International Letter Writing Competition Aims to Get Young People Writing Again

Globally, around 320 billion letters are sent annually, but this is decreasing at a rate of around 3% a year. Although technology has made letter writing all but obsolete, it is worrying that in Barbados, the next generation may not gain the benefits of writing a letter.

Doing so increases creativity and thoughtfulness which can lead a child to joining the long list of great Caribbean authors. In order to get young people writing again, the International Letter Writing Competition is incentivising letter writing and putting the fun back into the hobby. It is hoped that this can keep the art of letter writing alive for many more years.

The Rules of the Competition

The Universal Postal Union set up the International Letter Writing competition in 1971 to give children up to the age of 15 a creative outlet. Since then, millions have taken part, but in this modern world, the competition seems more important than ever. Each year, the Universal Postal Union sets a theme.

The Universal Postal Union set up the International Letter Writing competition in 1971 to give children up to the age of 15 a creative outlet. Since then, millions have taken part, but in this modern world, the competition seems more important than ever. Each year, the Universal Postal Union sets a theme.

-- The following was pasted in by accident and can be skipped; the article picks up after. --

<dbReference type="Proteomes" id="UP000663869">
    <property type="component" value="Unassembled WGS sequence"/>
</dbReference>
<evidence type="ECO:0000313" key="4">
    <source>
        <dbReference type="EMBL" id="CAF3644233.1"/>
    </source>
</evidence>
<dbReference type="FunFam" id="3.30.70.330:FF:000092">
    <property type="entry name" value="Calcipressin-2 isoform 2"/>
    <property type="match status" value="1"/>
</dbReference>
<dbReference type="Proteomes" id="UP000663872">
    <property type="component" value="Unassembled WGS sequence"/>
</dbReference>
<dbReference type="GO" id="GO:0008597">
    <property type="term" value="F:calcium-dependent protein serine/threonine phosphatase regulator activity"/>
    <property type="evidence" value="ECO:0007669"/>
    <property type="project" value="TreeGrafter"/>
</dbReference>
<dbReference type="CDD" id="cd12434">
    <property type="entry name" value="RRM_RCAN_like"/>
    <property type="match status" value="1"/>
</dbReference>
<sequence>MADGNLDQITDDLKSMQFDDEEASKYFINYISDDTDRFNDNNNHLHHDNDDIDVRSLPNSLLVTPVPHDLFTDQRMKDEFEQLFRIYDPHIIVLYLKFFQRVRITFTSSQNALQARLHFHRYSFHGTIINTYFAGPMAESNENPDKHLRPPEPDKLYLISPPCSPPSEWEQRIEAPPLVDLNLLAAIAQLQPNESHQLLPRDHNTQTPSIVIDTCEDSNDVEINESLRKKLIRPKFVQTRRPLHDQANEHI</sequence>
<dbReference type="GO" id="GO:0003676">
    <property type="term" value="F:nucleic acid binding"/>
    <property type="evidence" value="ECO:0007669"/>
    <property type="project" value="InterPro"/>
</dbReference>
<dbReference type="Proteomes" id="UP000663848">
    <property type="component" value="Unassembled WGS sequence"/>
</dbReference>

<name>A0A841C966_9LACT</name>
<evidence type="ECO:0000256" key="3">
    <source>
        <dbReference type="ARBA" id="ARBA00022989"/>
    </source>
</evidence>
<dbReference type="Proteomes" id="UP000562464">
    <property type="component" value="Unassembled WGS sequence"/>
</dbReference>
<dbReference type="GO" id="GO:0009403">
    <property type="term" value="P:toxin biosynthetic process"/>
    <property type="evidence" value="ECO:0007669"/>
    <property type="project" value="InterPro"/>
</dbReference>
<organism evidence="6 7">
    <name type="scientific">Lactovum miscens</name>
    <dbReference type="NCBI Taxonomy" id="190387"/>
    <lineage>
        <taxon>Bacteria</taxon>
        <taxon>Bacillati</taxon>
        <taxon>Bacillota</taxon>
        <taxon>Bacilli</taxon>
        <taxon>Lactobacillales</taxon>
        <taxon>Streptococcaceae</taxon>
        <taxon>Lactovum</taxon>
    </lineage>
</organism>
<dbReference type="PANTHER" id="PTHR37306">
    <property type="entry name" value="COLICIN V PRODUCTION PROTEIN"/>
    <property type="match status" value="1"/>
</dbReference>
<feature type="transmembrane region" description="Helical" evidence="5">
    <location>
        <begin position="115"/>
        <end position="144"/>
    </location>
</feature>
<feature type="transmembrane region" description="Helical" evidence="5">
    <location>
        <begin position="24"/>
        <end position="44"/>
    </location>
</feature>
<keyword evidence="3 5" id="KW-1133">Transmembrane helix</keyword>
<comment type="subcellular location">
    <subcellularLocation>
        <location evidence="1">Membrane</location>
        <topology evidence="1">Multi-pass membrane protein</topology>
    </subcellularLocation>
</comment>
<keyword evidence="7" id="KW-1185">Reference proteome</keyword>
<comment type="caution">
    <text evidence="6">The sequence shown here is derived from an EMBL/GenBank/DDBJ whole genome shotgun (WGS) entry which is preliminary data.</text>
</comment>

In 2019, submissions were due by May 5th and the letter was to be written about the writer’s hero. Previous competitions have involved themes of time travel, advising the Secretary-General of the UN, and writing a letter to your future self. Length and content guidelines are flexible, as long as the letter fits into the theme of the year. These themes are all clearly designed to induce creativity in the world’s youth.

The Historical Importance of Writing in the Caribbean

The Caribbean has a rich and important literary history and letter writing can connect the youth of Barbados to this world. If your child wants to get involved, they shouldn’t just write the letter, but they should learn to print postage stamps online, and write the address on the envelope before sending it to a real person. This way, they can receive responses and continue to be inspired to write.

The Native Americans in the Caribbean were part of the oral tradition, with the oldest records of letter writing originating with colonisers. However, in the 1920s, authors such as Aimé Cesaire and Léon Damas connected European styles to contemporary black culture. This created a unique Caribbean identity that the youth of Barbados can connect with via letter writing.

The art of letter writing has not yet left the shores of Barbados. If you want your child to keep the diverse and fascinating history of Caribbean literature alive, then consider signing them up for the 2020 International Letter Writing competition. Until then, finding a pen pal may help them to develop their creative skills from an early age.

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